Patrick Svitek of The Texas Tribune reported yesterday that presidential hopeful and former Secretary of State Hillary Clinton would use her speech today in Houston “to call for expanded early voting across the country and criticize states like Texas for tightening election laws.” He said that Clinton is planning to “propose a national requirement of at least 20 days of in-person early voting in every state…” He added that the Democratic front-runner is also “expected to advocate for early voting on weekends and evenings across the country, all part of an effort to cut down on long lines and generally make it easier to cast a ballot.”
In her remarks, Clinton also will go after Republicans who have backed efforts to make it harder to vote… The critique likely will include Texas, whose voter ID law is considered the toughest in the nation. The measure was signed into law by former Gov. Rick Perry, who is set to launch his second bid for the White House outside Dallas a few hours before Clinton takes the stage in Houston.
According to The Dallas Morning News, the Texas voter ID law “requires voters to provide one of seven kinds of photo ID to cast a ballot. Four are available from the state Department of Public Safety — driver’s licenses, personal IDs, concealed-handgun permits and election identification certificates. Federally issued passports, citizenship certificates and military IDs also are acceptable.”
This may not seem like much of a problem…but it can be a major—if not near impossible—hurdle to overcome for some individuals. Watch the following video and you’ll understand why.
Texas Voter Identification Assistance Project
Under Texas’ new restrictive photo/voter ID law, more than 600,000 Texans now lack sufficient identification to vote in elections, with little to no help from the State of Texas to resolve the problems. The Texas Voter Identification Assistance Project, coordinated by the Campaign Legal Center, a nonpartisan nonprofit, provided assistance to Texas voters who wished to vote but lacked the newly required identification, and thus were disenfranchised. (Published April 24, 2015)
The Dallas Morning News:
Opponents said the old law required an ID — with or without a photo — such as a voter registration card, a utility bill, a bank statement or a pay stub that identified the voter and the voter’s address. They said that fraud was rare and that incidents of voters showing up at a poll pretending to be someone else were virtually nonexistent. They also complained about the exclusion of some photo IDs, including federal or state employee IDs and college student IDs.
In his article titled 12 reasons Texas’ new voter ID law is racist (AlterNet/Salon), Steven Rosenfeld wrote about the Supreme Court’s ruling that allowed the Texas voter ID law to go into effect last October:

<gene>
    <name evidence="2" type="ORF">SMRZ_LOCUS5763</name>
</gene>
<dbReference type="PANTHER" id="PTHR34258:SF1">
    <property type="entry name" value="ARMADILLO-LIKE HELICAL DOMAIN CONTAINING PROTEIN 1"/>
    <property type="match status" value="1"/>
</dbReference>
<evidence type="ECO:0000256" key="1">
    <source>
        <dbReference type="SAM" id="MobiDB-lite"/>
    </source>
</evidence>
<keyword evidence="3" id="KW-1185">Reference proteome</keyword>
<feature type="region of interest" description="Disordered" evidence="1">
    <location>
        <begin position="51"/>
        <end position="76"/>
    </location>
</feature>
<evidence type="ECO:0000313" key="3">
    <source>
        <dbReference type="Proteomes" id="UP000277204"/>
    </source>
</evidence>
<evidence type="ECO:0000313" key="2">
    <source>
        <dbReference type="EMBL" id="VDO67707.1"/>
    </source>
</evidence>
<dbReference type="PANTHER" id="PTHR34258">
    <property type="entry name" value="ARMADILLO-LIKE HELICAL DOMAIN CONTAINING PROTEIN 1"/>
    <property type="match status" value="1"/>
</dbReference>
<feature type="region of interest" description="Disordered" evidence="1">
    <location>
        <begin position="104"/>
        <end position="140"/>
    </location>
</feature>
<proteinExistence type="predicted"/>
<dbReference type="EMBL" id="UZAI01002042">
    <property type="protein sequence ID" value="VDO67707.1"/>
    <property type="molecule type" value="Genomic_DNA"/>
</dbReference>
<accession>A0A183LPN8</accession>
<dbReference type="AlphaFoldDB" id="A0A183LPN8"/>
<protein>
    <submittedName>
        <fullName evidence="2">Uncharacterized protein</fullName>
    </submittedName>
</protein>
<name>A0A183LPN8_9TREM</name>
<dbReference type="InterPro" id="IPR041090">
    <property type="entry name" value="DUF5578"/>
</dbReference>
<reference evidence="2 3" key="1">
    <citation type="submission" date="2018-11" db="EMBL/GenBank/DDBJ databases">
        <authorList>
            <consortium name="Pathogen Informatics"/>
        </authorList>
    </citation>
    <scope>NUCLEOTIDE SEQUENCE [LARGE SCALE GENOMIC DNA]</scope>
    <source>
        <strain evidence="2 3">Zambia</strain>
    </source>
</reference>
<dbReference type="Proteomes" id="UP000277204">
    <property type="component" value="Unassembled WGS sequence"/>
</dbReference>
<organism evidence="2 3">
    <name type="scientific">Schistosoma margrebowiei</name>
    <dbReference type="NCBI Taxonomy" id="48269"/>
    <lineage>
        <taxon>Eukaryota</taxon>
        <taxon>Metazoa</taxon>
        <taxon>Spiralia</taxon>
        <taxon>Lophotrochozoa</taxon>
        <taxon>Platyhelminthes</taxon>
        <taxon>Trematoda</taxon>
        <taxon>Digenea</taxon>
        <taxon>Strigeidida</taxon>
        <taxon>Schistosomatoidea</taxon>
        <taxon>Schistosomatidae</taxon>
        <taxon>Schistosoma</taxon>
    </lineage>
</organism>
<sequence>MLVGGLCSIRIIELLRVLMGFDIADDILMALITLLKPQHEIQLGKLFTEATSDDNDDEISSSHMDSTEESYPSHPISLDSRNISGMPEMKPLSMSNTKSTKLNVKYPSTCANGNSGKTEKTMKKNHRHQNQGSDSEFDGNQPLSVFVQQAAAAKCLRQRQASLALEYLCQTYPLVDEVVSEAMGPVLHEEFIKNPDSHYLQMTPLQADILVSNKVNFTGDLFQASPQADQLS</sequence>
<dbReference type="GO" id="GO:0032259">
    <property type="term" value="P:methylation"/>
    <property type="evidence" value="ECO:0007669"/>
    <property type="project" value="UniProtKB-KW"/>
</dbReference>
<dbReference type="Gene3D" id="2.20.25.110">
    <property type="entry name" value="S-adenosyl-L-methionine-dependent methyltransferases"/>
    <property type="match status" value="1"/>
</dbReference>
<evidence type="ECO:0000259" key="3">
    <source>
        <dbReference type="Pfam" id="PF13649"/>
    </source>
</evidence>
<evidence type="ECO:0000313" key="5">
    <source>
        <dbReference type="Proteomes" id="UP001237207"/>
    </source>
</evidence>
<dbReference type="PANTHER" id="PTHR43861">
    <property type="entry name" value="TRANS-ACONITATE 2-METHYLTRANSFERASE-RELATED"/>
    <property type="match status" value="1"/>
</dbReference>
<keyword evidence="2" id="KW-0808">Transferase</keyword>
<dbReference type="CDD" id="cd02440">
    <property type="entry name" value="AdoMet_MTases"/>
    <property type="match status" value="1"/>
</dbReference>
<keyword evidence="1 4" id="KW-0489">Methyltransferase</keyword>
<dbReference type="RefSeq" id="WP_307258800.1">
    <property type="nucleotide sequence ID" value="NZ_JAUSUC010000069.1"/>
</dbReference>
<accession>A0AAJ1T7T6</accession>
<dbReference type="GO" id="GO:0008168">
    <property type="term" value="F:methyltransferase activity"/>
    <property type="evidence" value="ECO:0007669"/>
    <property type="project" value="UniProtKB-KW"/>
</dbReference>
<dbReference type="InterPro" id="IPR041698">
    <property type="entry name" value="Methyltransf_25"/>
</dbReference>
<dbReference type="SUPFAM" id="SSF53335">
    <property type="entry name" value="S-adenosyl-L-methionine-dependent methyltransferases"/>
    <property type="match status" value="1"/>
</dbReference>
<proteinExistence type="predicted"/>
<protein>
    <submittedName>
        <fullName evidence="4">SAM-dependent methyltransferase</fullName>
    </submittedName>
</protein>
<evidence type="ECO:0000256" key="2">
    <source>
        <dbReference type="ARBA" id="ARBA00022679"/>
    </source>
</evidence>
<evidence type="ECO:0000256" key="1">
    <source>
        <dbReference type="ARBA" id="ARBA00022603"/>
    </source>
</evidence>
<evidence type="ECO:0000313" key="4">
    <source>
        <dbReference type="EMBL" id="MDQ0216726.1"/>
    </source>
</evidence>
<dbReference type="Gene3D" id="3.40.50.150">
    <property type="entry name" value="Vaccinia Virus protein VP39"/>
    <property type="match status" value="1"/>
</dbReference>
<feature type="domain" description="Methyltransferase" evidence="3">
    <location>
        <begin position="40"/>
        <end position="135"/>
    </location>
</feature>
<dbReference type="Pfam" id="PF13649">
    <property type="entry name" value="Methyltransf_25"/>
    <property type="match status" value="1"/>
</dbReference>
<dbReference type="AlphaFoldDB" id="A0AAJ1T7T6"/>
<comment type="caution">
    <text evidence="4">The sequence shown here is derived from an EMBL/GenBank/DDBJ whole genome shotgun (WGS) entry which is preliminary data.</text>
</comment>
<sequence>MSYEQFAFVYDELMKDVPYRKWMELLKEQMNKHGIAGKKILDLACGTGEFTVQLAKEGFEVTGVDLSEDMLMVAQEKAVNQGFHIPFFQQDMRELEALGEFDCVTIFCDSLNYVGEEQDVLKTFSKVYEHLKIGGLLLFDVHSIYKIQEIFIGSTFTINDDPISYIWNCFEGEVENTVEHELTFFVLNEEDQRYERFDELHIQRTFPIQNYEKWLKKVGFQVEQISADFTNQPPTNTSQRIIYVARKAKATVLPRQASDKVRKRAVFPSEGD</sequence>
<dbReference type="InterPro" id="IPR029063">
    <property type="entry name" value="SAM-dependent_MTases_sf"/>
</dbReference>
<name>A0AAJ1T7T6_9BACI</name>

But as Ginsburg’s blistering 7-page dissent made clear, the fight over Texas’s voter ID law is in a class by itself. That’s because a lower federal court held a trial and found that the law’s intent was to discriminate and disenfranchise, calling it a “poll tax,” and then that record was ignored by higher federal appeals courts—including the Supreme Court…
- Hundreds of thousands of Texans will have a hard time getting the ID.The ID law says that Texans can get a state-issued photo ID from police, but only in certain locations. “Those who lack the approved forms of identification may obtain an “election identification certificate” from the Texas Department of Public Safety (DPS), but more than 400,000 eligible voters face round-trip travel times of three hours or more.”
- The trial court found that impact racist and discriminatory.“On an extensive factual record developed in the course of a nine-day trial, the District Court found Senate Bill 14 [the voter ID law] irreconcilable with Section 2 of the [federal] Voting Rights Act of 1965 because it was enacted with a racially discriminatory purpose and would yield a prohibited discriminatory result.”
Lest we forget…it’s all a part of the conservative movement’s plan:
Paul Weyrich (1980) : ‘I Don’t Want Everybody to Vote’ — The Roots of GOP Voter Suppression
Note: Paul Weyrich is widely regarded as the “founding father of the conservative movement.” He founded ALEC and co-founded the Heritage Foundation, Moral Majority, Council for National Policy, and Free Congress Foundation, among others.
In Houston, Clinton to Target Texas’ Voter ID Law (The Texas Tribune)
Court raises tough questions on Texas voter ID law (The Dallas Morning News)